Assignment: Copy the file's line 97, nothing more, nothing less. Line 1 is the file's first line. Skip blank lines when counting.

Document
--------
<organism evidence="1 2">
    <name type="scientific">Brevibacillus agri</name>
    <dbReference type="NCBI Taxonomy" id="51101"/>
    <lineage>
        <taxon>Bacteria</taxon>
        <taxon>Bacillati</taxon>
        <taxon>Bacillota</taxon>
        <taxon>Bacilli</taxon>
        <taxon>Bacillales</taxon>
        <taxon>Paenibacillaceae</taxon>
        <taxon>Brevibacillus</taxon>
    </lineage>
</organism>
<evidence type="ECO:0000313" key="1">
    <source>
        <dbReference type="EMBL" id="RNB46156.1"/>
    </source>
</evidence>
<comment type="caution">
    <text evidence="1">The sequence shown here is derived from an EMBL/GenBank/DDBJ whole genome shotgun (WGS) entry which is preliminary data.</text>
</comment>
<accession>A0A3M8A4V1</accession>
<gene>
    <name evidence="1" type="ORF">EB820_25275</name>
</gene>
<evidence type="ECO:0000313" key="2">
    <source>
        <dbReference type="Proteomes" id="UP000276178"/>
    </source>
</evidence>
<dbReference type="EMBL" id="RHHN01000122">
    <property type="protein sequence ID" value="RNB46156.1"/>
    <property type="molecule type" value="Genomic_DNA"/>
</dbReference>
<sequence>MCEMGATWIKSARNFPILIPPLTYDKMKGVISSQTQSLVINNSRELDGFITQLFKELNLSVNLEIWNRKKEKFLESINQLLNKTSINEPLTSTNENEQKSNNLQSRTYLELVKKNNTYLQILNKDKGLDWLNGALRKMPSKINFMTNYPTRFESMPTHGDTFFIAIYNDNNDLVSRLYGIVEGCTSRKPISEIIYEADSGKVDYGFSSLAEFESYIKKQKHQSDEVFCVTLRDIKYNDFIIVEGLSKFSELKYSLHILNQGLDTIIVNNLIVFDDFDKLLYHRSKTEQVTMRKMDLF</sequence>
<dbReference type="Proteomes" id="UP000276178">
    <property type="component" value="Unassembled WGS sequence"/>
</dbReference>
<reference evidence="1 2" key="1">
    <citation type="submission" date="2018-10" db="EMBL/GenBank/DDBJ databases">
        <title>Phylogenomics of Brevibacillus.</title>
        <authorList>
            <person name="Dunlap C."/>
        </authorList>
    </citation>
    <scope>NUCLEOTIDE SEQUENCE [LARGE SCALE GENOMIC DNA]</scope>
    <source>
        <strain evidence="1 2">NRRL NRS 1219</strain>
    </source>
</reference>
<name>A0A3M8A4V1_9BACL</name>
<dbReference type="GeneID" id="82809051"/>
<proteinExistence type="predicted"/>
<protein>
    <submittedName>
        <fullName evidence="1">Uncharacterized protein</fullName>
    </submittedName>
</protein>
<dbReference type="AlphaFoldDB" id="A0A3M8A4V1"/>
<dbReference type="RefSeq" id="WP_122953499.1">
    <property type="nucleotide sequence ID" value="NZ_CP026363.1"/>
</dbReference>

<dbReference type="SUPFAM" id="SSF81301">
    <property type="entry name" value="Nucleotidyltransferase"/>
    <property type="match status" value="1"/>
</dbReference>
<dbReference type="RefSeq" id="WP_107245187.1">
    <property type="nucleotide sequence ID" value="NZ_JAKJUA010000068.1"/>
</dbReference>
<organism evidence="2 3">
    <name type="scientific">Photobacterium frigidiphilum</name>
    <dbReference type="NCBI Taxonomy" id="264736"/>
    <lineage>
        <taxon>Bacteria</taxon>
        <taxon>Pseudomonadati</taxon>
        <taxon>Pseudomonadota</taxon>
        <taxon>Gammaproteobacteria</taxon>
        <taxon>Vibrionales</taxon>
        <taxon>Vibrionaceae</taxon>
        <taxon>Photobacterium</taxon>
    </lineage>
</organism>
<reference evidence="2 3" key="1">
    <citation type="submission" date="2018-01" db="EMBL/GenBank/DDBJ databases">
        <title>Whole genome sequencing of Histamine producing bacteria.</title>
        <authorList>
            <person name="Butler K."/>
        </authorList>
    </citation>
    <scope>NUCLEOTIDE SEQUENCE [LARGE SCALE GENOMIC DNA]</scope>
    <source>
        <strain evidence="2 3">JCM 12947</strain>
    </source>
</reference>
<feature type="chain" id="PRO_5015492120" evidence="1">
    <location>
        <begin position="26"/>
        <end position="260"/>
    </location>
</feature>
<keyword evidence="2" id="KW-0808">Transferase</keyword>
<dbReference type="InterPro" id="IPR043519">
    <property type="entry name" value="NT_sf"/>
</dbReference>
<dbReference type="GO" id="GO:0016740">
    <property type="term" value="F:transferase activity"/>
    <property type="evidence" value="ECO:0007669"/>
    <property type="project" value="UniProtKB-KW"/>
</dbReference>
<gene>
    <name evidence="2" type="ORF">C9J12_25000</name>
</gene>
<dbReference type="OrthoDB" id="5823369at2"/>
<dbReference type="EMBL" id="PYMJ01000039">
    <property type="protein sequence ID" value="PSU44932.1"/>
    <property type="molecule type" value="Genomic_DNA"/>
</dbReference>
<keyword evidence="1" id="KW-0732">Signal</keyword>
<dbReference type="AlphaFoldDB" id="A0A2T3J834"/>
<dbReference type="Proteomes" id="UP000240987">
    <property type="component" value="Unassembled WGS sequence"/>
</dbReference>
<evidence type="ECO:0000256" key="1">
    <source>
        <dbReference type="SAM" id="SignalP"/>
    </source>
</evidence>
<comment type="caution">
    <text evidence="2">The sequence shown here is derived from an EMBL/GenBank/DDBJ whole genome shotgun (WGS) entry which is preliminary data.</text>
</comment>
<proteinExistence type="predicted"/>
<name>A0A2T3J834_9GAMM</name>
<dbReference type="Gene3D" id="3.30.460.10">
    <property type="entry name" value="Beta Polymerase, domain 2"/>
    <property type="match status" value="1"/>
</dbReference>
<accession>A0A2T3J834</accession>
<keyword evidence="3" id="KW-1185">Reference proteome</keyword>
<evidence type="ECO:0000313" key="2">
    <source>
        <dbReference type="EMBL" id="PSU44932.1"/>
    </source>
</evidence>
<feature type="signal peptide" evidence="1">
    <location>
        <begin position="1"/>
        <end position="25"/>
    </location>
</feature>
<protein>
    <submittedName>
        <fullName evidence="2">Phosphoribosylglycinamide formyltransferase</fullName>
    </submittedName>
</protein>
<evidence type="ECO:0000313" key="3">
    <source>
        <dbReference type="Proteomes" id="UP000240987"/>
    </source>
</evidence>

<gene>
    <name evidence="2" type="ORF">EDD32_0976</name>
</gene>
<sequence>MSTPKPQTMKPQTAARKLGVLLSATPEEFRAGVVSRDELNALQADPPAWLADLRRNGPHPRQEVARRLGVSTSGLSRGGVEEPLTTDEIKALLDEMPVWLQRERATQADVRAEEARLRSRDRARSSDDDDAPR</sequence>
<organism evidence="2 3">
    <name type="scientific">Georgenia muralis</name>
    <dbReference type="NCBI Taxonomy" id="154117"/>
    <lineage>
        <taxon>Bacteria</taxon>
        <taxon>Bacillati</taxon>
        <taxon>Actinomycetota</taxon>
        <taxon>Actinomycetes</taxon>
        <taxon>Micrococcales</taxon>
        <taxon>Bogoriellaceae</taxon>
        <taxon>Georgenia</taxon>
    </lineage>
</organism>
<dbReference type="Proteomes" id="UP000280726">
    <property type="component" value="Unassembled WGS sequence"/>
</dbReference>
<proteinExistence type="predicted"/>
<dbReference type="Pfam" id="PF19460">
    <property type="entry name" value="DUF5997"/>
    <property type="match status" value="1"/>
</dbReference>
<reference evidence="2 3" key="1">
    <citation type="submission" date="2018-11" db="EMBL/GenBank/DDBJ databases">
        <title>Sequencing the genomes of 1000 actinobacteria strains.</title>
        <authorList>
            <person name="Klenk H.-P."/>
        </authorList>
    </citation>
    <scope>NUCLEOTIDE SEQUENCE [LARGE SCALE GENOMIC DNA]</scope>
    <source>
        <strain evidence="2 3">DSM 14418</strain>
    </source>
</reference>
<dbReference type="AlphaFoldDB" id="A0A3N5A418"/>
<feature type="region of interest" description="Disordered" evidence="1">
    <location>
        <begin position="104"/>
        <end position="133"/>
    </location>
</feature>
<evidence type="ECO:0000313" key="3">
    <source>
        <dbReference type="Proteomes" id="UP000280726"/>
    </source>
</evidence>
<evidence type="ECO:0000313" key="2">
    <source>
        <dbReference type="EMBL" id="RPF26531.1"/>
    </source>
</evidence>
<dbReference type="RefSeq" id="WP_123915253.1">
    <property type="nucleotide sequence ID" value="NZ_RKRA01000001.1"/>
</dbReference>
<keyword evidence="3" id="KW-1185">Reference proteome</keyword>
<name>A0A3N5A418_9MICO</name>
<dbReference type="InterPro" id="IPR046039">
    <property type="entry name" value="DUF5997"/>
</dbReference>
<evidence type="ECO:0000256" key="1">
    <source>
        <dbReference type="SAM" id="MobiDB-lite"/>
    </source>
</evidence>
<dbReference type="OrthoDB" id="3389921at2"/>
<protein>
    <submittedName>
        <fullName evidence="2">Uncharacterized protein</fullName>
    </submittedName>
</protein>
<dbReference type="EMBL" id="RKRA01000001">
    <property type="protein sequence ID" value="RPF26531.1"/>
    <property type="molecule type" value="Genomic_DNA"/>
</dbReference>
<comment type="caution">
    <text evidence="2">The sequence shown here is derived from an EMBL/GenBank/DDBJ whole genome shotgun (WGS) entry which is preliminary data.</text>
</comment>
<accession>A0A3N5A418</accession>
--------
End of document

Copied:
        <begin position="26"/>